A Hillsdale College professor and four Hillsdale graduates contributed to a study which revealed a signal found in data from the Arecibo and Green Bank Telescopes that may signify gravitational waves from the merging of two supermassive black holes.
Assistant Professor of Physics Timothy Dolch and students Cody Jessup ‘16, Daniel Halmrast ‘17, Joshua Ramette ‘17, and Michael Tripepi ‘17 worked with the North American Nanohertz Observatory for Gravitational Waves, or NANOGrav, to watch and record pulsars — a type of star “primarily visible to radio telescopes,” Dolch said in an email.
“They are rapidly spinning, collapsed remnants of exploded stars,” Dolch wrote. “Combined with their radio beams, the spinning produces a ‘lighthouse’ effect that makes the radio emission flash on and off or ‘pulse’ — hence the name. These pulsars are spread throughout our Milky Way galaxy.”
According to a Hillsdale College press release, “NANOGrav researchers studied the signals from distant pulsars. Pulsars were chosen because they are detectable and dependable, serving as a sort of galactic clock.”
NANOGrav has been watching 80 pulsars for the last 15 years and looking for “subtle changes in their pulse rates” that might be an indication of gravitational waves, which, according to Dolch, are “ripples in the fabric of spacetime that probably come from merging supermassive black holes that are much more distant — far outside the Milky Way.”
These were recorded using the Arecibo Observatory in Puerto Rico and the Green Bank Telescope in West Virginia. Radio telescopes are antennas designed to receive natural radio emissions from space. Radio waves cut through the earth’s atmosphere, making them detectable with ground-based radio observatories. Arecibo was “the best instrument in the world for observing pulsars,” Dolch said.
“Until last December, the main instrument there was the 305‑m William E. Gordon telescope — the big dish that’s commonly known as ‘Arecibo Observatory,’ even though that’s technically the name of the facility housing it,” Dolch said. “You may have seen Arecibo in the movies “James Bond: Goldeneye” and “Contact.” I’ve been there four times, and have even had the experience of walking out on the catwalk to the hanging platform.”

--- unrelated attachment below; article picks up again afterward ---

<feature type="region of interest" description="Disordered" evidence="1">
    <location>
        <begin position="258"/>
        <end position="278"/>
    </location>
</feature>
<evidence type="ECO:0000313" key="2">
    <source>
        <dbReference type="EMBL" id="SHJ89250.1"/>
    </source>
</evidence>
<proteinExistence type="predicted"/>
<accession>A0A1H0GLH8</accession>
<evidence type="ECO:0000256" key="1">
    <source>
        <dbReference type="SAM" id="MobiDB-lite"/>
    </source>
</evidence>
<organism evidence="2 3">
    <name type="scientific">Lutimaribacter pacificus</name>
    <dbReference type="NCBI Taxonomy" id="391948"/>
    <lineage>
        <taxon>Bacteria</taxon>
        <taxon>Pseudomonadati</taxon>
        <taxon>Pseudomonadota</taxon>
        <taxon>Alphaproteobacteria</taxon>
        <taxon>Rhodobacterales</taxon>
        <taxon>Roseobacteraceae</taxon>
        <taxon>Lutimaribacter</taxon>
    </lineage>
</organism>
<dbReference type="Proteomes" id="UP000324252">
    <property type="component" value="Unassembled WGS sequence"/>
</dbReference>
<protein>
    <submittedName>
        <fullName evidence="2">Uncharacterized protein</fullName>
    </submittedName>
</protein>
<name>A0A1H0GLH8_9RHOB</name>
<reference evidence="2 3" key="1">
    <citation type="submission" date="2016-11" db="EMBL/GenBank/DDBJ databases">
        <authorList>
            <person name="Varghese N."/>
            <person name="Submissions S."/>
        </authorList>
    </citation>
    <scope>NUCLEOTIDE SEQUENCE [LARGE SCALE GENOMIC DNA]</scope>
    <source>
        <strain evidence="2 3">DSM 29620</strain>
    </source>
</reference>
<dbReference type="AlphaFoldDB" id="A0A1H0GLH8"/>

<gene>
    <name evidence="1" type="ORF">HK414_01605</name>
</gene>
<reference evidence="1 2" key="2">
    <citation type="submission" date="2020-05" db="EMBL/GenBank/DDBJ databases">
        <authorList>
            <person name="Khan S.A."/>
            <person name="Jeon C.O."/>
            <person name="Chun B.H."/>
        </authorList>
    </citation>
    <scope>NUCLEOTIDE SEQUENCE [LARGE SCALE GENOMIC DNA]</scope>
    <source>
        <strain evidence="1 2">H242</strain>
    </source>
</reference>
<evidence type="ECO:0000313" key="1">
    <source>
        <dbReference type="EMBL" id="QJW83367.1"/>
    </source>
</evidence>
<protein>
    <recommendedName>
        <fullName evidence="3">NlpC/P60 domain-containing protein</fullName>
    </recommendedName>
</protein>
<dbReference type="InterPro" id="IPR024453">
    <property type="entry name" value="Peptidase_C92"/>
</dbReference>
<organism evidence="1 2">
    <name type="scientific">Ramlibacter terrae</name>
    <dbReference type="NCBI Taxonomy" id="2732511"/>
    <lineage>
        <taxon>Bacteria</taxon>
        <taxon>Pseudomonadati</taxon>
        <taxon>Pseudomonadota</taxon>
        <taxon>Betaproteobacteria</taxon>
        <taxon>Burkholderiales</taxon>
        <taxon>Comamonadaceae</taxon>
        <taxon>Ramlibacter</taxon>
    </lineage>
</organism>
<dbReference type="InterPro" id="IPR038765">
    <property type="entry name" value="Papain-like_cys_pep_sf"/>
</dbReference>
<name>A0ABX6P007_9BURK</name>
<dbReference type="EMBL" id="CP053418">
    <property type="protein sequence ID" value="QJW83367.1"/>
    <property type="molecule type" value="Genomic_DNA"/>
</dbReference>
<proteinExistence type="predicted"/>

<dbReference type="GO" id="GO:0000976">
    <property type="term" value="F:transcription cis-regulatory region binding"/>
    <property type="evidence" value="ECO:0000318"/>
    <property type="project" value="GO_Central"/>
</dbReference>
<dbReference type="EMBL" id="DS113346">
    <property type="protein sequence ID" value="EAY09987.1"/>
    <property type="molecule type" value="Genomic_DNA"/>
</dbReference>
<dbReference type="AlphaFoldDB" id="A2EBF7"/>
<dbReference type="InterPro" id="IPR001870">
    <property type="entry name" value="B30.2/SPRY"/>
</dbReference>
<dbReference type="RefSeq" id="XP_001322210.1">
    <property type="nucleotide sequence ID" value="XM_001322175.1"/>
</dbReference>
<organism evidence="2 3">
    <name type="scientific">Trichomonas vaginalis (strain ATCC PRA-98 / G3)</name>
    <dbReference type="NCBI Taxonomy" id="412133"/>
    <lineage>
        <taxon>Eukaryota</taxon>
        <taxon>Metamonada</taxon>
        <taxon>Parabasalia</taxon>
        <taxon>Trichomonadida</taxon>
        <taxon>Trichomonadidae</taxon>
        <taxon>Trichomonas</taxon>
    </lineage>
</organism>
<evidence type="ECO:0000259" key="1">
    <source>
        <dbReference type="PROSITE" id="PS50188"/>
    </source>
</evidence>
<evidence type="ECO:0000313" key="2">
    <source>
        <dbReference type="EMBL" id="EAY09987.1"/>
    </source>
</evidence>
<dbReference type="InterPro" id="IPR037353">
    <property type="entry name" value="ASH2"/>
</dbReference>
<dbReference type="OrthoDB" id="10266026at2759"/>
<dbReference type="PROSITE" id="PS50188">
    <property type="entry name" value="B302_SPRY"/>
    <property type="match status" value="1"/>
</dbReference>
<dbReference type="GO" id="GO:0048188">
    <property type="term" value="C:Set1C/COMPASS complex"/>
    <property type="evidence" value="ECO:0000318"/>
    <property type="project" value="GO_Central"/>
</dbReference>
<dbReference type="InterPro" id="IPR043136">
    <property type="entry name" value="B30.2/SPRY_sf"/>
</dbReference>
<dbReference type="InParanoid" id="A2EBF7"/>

Many Hillsdale students contributed more than 100 hours remotely from the Radio Telescope Remote Command Center in Hillsdale’s physics department. The four students co-authored two data publications with Dolch in the Astrophysical Journal Supplement Series, and Dolch wrote an additional paper in the Astrophysical Journal Letters.
Halmrast, now a graduate student at University of California Santa Barbara, said the students’ observations were used for the papers’ analyses, and they were only a small part of a very large project. He also had to do a separate project in which he created a data set that observed the Arecibo waves for 24 hours.
“Instead of measurements every two weeks over the course of ten years, it was measured every hundred milliseconds over the course of 24 hours,” Halmrast said. “It’s a completely different data set. It requires different types of analysis so you need to kind of rewrite the whole program, but it’s the same kind of spirit. You’re looking for some sort of wave signal.”
Jessup, now a physics graduate student at Montana State, said he ended up contributing approximately 180 hours to the project as part of his senior thesis.
“You can do it remotely. I basically used my personal computer,” Jessup said. “I connected to the computer down in Arecibo, and basically controlled the telescope remotely from my computer.”
Unfortunately, Arecibo collapsed on Dec. 1, 2020, following a cable breakage the preceding August.
“That was bad but not disastrous,” Dolch said. “But that put additional weight on the remaining cables. In November a cable snapped, leading to a cascading failure of other cables — in other words, to the collapse. Sadly, this happened as the replacement cables were en route on a ship.”
There are several plans for replacement that are being discussed. One is building a successor at the same site because the observatory facility utilizes other smaller instruments, thus lending an already existing infrastructure. Other proposals advocate building new, powerful telescopes elsewhere. But in that case, Dolch noted, the advantage of planetary radar would be lost.
“The main thing that Arecibo did that no other facility in the world (existing or under construction) can do is planetary radar,” Dolch said, explaining that planetary radar is “sending” out radio waves and bouncing them off solar system objects and receiving the reflected signals back. “Much of what we know about Mercury and Venus originally came from Arecibo’s radar work. Additionally, it was really good at tracking near-Earth asteroids. It might be smart to continue to have at least one telescope like that somewhere on Earth!”